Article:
This is from a story a few years back on CNN:

The percentage depletion allowance: This lets oil companies deduct about 15% of the money generated from a well from its taxes. Eliminating it would save about $1 billion a year.

The deduction essentially lets oil companies treat oil in the ground as capital equipment. For any industry, the value of that equipment can be written down each year.

But critics say oil in the ground is not capital equipment, but a national resource that the oil companies are simply using for their own profit.

The foreign tax credit: This provision gives companies a credit for any taxes they pay to other countries. Altering this tax credit would save about $850 million a year.

Foreign governments can collect money from oil companies through royalties — fees for depleting their national resources — and income taxes.

A royalty would be deducted as a cost of doing business, and would likely shave about 30% off a company’s tax bill. Categorized as income tax, it is 100% deductible.

Foreign governments long ago grew wise to the U.S. tax code. To reduce costs for everyone involved and attract business, they agreed to call some royalties income taxes, allowing oil companies to take the 100% deduction on a bigger slice of their bill.

Intangible drilling costs: This lets the industry write off about $780 million a year for things like wages, fuel, repairs and hauling costs.

All industries get to write off the costs of doing business, but they must take it over the life of an investment. The oil industry gets to take the drilling credit in the first year.

And that’s the story. Make sure you understand all of this, because I’m going to link back to it when I post a recent interview with my favorite congresswoman, Michele Bachmann of Minnesota.

Making Everybody Unhappy

This is the fourth of a continuing series. I previously set out (was not difficult) to piss off the Jews, the Muslims and the Christians. Hindus, you’re up next. Enjoy.

Since I know nothing about Hinduism, I asked somebody raised in a Hindu family to write this for me. Prasad Golla is originally from India, but he came to Texas about 20 years ago and wound up getting a Ph.D. in computer engineering, at a Christian college. Here’s his take on Hinduism:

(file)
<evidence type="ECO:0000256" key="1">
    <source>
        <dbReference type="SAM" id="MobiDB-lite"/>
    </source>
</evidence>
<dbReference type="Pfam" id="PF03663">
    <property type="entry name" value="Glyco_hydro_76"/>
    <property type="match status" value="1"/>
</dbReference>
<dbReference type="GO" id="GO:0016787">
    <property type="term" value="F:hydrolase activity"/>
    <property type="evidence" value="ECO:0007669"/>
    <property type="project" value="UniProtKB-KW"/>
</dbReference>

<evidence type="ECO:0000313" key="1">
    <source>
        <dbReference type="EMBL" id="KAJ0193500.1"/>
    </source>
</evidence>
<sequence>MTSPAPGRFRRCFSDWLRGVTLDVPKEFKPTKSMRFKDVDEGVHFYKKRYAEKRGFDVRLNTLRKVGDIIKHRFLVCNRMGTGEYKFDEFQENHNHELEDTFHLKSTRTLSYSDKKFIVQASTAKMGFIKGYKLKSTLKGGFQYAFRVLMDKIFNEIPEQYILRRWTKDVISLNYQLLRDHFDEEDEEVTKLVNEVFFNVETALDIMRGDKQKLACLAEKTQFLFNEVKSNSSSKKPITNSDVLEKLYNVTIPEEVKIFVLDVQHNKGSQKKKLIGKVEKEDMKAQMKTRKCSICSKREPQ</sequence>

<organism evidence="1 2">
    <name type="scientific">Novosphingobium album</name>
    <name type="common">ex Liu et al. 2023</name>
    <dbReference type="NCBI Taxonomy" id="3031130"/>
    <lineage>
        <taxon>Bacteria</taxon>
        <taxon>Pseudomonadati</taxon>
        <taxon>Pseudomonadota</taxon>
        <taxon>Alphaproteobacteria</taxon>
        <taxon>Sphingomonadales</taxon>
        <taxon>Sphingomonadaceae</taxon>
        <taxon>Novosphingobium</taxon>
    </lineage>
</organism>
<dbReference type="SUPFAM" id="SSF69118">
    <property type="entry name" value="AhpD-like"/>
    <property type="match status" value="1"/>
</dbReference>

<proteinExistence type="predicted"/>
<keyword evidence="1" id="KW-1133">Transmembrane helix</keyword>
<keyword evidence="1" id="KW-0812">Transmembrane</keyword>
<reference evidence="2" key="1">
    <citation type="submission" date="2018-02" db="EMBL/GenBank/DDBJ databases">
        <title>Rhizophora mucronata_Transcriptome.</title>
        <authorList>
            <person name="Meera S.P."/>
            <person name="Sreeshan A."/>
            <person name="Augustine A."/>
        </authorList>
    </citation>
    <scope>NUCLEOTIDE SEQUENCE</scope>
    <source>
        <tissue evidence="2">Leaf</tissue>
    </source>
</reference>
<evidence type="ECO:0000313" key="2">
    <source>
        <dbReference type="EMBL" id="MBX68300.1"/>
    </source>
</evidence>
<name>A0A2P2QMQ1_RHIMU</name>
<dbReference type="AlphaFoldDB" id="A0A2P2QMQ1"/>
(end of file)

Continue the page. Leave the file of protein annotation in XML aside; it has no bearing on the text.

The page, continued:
Religious nonsense stems out of ignorance and superstition. The claims made are fantastic, which are by their nature, against nature. Although it may be difficult, and at times impossible, to put down each and every claim we rely on science to provide us some of the answers. Even as we do that we should not forget that the proof of the validity of a claim lies with the claimant and that we cannot prove a negative. A lot of believers assume the validity of a claim without any critical evaluation.

Let me explain here a couple of claims from one of the major religions today, Hinduism. I was born into a Hindu family so what I say has added relevance to me.

I grew up in this region which is semi-arid. All over the place you could see these huge granite boulders and rocks strewn haphazardly. Some of those boulders stood the size of a five story building. One solid piece, like giant behemoths. Some of those would be sitting precariously on a mound of solid granite or on another boulder which sat on other boulders below. I used to imagine them moved there by legendary gods as I was told. But I was also concerned with the small stones which used to stick out of the solid earth and, well, stick through the sandals on my feet. Nature didn’t seem planned.

No one told me these rocks, stones and soil were millions of years old that formed naturally from slow geological processes. But I had an inkling.

The gods were remote. As remote as they can possible be in India. They sat on tops of the highest mountains in the world, the Himalayas. Figuratively, Himalayas form the crown of India. Because of the elevation they are cold and inaccessible. Most of the peaks in the Himalayas cannot be climbed without the aid of supplemental oxygen. So, for eternity we couldn’t meet our gods readily.

For example, Shiva resides on mount Kailash (, one of the tallest peaks in the world, in eternal meditation.

Eternal is a long time indeed. It means ‘forever.’ Over the last couple of centuries we learned a lot about earth’s geology. Especially, in the last half century. For example, we learned about the tectonic plates. “The land under us moveth.” The Indian plate which is like a thin crust pizza, half the thickness of the typical tectonic plate, floated about in what we currently call the Indian ocean for about 100 million years, slowly moving north east.

Just about 10 million years ago the Indian plate made landfall with the Eurasian plate, and continues to push at it even today. The 2004 tsunami in south east Asia and earthquakes that kill thousands of people every few years in the foothills of the Himalayas are evidence of this ongoing collision.

10 million years seems like a large number but not when we consider that the earth is about 4,700 millions years old and the universe 14,000 million years old. That’s why tops of the tallest peaks of the world are limestone crusted and have sea shells on their surface. It’s because they were under the sea just 10 million years ago. The collision produced the mountain ranges we call the Himalayas.